Last year about this time, I posted about some local high school girls who decided to dress up and play Indian at Stanford’s powwow. The post caused a huge ruckus, I ended up getting “legal threats” from the girls’ parents, and a lot of people hated me for a minute. But since the internet has a memory of about 2 weeks, if that, it blew over and everyone forgot. But being the person that I am, I’m stirring the pot again, and have a couple of offenders from this year’s powwow.
First we’ve got the guy above, all decked out in his floor length chicken feather headdress, warpaint, and a serape (equally opportunity appropriator–pulling in the south of the border Indigenous peoples). Spotted Friday night by a couple of the undergrads, and gladly posed for a picture with them.
Then this girl, taken on my cell phone, so much of the effect is lost. But she had multi-colored feathers in her hair and warpaint on her face, and right before I snapped the picture, was war whooping (hand over mouth, other hand in the air) to her friend across the way (who was also wearing feathers and paint). There were a couple more I spotted, especially out in the dance circle during inter-tribals (where everyone, including spectators, is invited to dance), including a guy wearing a poncho/serape with a cowboy hat, and beating a hand-drum, and another guy with an entire coyote or puma or something (very dead) draped over his back.
In the grand scheme of powwows, Stanford powwow tends to have a lower ratio of wannabes “liberally interpreting” Indianess (i.e. creating an image of what they think an Indian is based off things they read on the internet and supplies they can find at a craft shop) than some powwow’s I’ve been to, but it still makes me angry.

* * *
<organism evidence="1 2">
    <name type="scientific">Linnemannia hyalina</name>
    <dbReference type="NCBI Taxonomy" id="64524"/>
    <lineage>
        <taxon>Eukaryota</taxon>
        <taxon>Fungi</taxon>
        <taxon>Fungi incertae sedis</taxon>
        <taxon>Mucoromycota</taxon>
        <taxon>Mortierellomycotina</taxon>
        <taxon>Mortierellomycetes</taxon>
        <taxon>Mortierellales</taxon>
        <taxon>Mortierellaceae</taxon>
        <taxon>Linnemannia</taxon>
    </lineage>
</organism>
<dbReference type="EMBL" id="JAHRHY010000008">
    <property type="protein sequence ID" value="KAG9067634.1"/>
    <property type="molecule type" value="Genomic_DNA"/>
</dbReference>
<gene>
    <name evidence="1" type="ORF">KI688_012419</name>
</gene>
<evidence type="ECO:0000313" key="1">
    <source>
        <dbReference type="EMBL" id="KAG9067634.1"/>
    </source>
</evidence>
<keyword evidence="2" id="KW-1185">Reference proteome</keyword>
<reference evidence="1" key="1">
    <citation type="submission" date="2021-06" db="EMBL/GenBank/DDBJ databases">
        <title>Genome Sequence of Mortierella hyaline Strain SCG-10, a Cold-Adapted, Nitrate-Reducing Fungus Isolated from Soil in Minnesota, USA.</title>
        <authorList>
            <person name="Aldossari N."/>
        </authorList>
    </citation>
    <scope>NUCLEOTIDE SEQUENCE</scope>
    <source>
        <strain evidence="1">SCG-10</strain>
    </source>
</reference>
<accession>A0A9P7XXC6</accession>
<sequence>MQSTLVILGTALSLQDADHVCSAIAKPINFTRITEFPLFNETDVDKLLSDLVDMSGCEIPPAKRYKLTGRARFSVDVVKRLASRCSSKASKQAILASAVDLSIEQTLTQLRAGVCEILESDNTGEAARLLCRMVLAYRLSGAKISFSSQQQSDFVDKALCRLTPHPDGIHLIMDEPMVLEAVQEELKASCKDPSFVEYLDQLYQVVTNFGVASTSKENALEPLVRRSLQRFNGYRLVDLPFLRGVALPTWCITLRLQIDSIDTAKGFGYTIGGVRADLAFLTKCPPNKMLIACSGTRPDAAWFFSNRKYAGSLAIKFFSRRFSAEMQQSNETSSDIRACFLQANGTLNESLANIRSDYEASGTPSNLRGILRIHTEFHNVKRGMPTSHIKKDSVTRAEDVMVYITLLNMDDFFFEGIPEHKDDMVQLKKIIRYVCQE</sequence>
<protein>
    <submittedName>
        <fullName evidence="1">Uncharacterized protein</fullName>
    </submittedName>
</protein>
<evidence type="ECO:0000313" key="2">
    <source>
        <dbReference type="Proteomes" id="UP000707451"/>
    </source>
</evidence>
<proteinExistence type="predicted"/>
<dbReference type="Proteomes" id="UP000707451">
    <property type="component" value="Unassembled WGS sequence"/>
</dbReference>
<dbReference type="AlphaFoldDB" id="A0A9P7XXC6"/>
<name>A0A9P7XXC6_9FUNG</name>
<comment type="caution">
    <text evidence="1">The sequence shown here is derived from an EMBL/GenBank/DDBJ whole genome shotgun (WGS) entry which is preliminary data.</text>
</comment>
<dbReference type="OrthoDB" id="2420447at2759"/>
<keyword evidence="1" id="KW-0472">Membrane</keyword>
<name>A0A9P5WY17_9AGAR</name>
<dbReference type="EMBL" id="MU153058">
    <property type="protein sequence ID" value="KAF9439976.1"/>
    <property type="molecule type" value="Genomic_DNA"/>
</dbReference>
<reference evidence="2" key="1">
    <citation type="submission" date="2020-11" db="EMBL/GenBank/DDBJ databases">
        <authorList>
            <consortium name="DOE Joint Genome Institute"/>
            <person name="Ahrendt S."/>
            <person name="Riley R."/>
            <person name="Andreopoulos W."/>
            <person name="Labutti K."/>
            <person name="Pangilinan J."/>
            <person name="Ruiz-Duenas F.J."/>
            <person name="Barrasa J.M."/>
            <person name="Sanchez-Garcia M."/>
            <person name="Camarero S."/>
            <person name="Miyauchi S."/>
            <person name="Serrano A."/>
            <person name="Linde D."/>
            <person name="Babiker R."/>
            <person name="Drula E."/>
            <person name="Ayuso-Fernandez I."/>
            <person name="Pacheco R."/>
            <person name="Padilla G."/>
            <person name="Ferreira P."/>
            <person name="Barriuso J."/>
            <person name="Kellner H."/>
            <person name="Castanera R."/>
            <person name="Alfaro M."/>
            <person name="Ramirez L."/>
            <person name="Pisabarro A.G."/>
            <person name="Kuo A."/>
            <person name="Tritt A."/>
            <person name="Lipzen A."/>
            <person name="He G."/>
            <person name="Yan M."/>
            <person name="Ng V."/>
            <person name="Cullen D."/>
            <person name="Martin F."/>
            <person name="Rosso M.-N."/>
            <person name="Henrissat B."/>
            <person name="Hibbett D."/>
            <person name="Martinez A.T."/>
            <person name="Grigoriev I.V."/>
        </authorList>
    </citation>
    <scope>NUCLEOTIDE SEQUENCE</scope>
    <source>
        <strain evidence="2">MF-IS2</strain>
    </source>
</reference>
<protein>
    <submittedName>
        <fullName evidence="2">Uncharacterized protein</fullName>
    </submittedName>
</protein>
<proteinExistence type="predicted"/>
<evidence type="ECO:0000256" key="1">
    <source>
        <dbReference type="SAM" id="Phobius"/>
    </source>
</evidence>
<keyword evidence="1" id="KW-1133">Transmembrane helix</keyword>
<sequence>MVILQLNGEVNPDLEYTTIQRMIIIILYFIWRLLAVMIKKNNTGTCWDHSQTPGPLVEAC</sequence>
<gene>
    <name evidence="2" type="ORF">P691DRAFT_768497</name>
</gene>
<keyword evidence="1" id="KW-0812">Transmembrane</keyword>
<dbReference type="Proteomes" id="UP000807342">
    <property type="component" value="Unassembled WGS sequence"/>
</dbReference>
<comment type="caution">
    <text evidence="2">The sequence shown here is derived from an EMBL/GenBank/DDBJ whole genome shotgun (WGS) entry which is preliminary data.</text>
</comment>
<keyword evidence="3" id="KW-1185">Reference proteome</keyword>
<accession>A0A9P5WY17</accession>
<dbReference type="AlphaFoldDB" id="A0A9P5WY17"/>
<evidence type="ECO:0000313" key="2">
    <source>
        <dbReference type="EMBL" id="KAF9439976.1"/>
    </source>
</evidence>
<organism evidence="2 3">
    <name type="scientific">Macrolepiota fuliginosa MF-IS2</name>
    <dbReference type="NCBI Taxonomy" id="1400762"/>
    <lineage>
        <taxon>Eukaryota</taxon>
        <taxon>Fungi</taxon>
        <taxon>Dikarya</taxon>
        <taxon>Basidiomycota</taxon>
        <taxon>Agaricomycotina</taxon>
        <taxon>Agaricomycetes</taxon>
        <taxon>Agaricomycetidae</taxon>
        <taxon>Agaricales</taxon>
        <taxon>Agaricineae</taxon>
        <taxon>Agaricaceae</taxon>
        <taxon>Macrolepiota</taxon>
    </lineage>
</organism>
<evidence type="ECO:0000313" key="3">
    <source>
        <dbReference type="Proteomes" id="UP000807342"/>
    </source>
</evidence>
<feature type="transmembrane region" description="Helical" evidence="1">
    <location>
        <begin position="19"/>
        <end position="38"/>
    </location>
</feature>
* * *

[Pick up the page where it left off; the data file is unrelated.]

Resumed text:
I still don’t know why people think it’s ok to don feathers and warpaint and come to a Native community cultural event. I still maintain that it would be exactly the same as donning blackface and wandering into a Black community event. These people are dressing up as a race other than their own, based off of egregious and racist stereotypes from hollywood and other forms of pop culture. All they have to do is look out in the powwow dance circle to see that they look nothing like “real” Indians. But the American narrative of “playing Indian” is so ingrained, people don’t seem to see it as taboo, the way blackface remains today.
The other big trend that everyone was sporting were these (really unattractive) feather hair-clips, which unfortunately I didn’t get a picture of, but they were kinda like this:
(if you really like it, you can buy it here for $9.50. Or you could go for a walk in the woods for the feathers and pick up some string and plastic beads and make it for less than a buck…if you like the look of dirty woodland feathers and cheap twine in your hair.)
The vendor booth of people who were selling them was overflowing the whole weekend. They came in a bunch of colors, and had more feathers and were (if you can believe it) more unattractive.
The feather clips don’t inherently bother me, much like these feather hair extensions that are all the rage right now don’t bother me as-is, but it’s the whole aesthetic that the powwow goers were buying into that bothers me. I can bet you anything that those people would not have been nearly as interested in the feather clips if they were at the Stanford Mall instead of the Stanford Powwow. They see it as a “safe” way of playing Indian–though most of them would say “oh, it was just pretty!”–I think it really runs a lot deeper than that.
So, clearly, the idea of dressing up as an Indian at a powwow is still alive and well. Excuse me, I think I’m going to go put on my blonde wig and pearls and go crash a WASP-y cocktail party. What? It doesn’t work that way? ::shakes fist:: Damn you, white privilege!!!
and for a more detailed look at why wearing a headdress is wrong: But why can’t I wear a hipster headdress?